I’m always looking for a standout game. Shiny‘s adorable character and challenging nature drew me to it. The variety in levels and aesthetic of the game were captivating. However, there were a few flaws such as a lack of story implemented into the gameplay and frustrating glitches that led me to believe that Shiny had not reached its full potential.
The cute yellow eyes of the game’s robot protagonist is what originally drew me to Shiny. Disappointingly, the cuteness ends at the robot characters. There’s more explosions and repeatedly falling to your death than anything else. The robots were so cute and I would’ve loved to have had a closer connection with them.
Shiny begins with an opening cinematic. In this, it is revealed that mankind has abandoned an exploding planet, leaving behind their robot friends, who have no way to escape. Unfortunately, this is pretty much all the story we get. The plot is poorly implemented into the game itself. It’s all just platforming from here on. There are no cut scenes or references to the plot outside of the loading screens. Between each level, all that is shown is the progress towards having enough energy and manpower, or rather robot-power, to launch an escape ship.
The game plays like a very traditional platformer with just a few unique twists, the first of which is that Kramer 227, the robot protagonist, has a consistently draining battery. Once the battery dies, you die. Refill batteries can be picked up as the level progresses. The game also provides you with several special abilities that are necessary for beating particular levels. However, using these abilities causes Kramer 227’s battery to drain at accelerated speeds. Keeping an eye on the battery levels and knowing when to use abilities is crucial for success in Shiny. Kramer 227 has a sort of ultimate ability. To activate it, two robot friends must first be picked up. Other robots, beside the main protagonist, can be found and revived throughout the levels. Reviving one robot gives you one special battery. It takes two special batteries to use the ultimate. I was a tad disappointed in how little the ultimate does. It restores your battery life in full, makes you glow blue, and allows abilities to be used without draining battery. The ultimate is extremely short lived and when you die, that’s it. There’s no more ultimate power until the next level or until you die enough times to reset the level you’re on. It wasn’t super helpful or a necessary addition to the game.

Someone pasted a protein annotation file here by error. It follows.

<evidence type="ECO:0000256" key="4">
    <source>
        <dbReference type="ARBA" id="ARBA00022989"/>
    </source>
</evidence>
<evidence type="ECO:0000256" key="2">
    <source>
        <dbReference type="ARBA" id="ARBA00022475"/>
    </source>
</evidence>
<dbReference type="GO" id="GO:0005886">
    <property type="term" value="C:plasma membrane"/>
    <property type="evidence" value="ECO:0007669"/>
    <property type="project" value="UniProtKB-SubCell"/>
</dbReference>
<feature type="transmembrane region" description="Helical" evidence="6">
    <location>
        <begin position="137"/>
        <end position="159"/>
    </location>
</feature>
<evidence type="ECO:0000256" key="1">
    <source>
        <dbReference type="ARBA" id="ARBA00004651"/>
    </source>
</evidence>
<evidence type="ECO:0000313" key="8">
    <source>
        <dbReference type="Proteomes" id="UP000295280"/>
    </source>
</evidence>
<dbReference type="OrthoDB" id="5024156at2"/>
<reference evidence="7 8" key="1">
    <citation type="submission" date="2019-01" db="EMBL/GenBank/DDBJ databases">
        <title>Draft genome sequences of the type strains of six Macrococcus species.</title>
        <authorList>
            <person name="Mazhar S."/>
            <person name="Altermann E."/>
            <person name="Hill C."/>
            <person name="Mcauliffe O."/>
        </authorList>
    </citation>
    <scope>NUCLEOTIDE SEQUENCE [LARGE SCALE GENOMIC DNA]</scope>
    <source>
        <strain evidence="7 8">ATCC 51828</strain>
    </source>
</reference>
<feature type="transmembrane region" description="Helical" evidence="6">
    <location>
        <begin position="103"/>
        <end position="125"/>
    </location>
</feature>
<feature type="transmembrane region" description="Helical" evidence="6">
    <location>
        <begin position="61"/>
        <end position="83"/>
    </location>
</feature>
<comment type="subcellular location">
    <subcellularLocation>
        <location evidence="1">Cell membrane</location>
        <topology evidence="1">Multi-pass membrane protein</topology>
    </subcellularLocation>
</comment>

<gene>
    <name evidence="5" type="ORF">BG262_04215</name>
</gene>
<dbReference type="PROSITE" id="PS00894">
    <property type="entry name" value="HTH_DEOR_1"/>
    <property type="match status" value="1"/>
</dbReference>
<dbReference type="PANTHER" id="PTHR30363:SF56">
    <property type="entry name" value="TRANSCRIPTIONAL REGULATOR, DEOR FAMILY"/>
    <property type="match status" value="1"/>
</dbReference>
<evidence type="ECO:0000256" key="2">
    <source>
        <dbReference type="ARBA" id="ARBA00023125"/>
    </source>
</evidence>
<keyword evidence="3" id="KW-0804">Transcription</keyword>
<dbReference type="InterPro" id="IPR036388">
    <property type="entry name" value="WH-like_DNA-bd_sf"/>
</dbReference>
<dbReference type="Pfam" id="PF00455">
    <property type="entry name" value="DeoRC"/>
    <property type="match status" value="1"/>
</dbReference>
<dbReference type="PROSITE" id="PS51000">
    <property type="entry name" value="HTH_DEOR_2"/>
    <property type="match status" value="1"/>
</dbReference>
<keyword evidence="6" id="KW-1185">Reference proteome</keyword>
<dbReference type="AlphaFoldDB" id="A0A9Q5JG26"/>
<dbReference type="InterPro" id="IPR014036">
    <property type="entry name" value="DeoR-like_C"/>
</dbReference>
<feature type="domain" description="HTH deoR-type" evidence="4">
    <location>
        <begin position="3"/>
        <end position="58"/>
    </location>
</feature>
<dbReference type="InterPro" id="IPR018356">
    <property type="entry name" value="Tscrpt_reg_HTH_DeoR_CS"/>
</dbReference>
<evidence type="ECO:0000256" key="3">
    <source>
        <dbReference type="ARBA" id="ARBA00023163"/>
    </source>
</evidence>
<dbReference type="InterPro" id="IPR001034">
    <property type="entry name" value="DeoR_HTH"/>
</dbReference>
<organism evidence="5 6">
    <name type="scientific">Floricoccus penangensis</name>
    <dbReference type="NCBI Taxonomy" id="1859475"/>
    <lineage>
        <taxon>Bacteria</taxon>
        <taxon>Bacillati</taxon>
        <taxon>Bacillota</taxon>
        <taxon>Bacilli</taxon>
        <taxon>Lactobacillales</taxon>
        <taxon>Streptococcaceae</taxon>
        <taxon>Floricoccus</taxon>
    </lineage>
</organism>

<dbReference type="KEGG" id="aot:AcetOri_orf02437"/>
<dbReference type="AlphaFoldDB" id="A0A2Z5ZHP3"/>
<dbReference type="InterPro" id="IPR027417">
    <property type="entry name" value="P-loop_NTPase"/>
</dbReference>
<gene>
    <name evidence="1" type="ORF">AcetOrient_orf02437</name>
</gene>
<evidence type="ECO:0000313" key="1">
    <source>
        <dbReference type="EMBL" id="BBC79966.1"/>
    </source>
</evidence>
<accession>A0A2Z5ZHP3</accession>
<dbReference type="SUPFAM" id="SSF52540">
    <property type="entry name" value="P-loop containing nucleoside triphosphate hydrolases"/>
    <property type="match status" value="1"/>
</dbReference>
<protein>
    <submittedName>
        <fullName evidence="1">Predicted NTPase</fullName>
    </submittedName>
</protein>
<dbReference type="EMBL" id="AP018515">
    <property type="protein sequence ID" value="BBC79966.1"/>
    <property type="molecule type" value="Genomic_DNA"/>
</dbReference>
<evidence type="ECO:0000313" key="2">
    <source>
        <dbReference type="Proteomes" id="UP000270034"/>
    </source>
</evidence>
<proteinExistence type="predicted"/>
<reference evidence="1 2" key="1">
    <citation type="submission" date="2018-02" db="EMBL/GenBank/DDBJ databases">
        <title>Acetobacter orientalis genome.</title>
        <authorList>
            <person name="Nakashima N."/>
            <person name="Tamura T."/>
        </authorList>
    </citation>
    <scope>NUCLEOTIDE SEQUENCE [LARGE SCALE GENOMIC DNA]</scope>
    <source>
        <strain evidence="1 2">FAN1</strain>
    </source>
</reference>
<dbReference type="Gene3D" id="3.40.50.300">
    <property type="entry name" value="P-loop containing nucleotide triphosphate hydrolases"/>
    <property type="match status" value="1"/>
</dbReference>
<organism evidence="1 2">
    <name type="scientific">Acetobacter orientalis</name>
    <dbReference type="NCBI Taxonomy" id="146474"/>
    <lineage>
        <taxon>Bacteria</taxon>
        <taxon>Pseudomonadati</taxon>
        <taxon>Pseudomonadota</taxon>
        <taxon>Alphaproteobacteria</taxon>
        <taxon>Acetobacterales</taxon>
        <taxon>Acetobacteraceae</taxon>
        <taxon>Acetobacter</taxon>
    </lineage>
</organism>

The jump range in this game is surprisingly long, which caused me to overshoot my jumps until I got used to it. Once familiar with the jump range, I ran into some more mechanical issues. There was a lack of consistency in one or two of the levels. At times touching an obstacle would be an instant kill, but other times this wasn’t the case for the very same obstacle. When this happened, it made getting through that part of the level particularly frustrating. By no means was this deal-breaking for me. It didn’t happen frequently enough to ruin my experience, and I enjoyed the variety between levels immensely. Each level offered a new color scheme and new, unique obstacles to overcome.
The color scheme and style of the robots reminded me of Portal. The two game’s soundtracks also share a similar sound. Just as I loved the soundtrack to Portal, I enjoyed Shiny’s soundtrack immensely. The music matched each level perfectly and truly brought me into the little robot’s adventure.
Shiny is a solid play, but not a spectacular one. It could use a bit of polishing up on its controls and obstacle consistency, but this has little effect on the fun factor of the game. For the Steam price of $9.99, it is definitely worth the play! However, it is currently $17.95 on PS4. For those looking for a new platformer on PC, Shiny may very well be your go-to game.
Kianna played Shiny on PS4 using a code provided by the developer.